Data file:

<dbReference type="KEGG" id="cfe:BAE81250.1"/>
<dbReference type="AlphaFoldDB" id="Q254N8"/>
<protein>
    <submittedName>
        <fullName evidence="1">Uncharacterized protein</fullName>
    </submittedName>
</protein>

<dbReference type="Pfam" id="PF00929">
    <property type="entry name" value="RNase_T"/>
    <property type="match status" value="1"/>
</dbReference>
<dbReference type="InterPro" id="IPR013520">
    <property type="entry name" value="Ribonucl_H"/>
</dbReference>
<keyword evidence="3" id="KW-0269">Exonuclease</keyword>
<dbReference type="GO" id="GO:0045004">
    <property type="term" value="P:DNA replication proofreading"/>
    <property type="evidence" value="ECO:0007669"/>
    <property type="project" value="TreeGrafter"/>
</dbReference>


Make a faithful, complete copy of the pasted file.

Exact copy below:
<dbReference type="KEGG" id="cfe:BAE81250.1"/>
<dbReference type="AlphaFoldDB" id="Q254N8"/>
<protein>
    <submittedName>
        <fullName evidence="1">Uncharacterized protein</fullName>
    </submittedName>
</protein>

<dbReference type="Pfam" id="PF00929">
    <property type="entry name" value="RNase_T"/>
    <property type="match status" value="1"/>
</dbReference>
<dbReference type="InterPro" id="IPR013520">
    <property type="entry name" value="Ribonucl_H"/>
</dbReference>
<keyword evidence="3" id="KW-0269">Exonuclease</keyword>
<dbReference type="GO" id="GO:0045004">
    <property type="term" value="P:DNA replication proofreading"/>
    <property type="evidence" value="ECO:0007669"/>
    <property type="project" value="TreeGrafter"/>
</dbReference>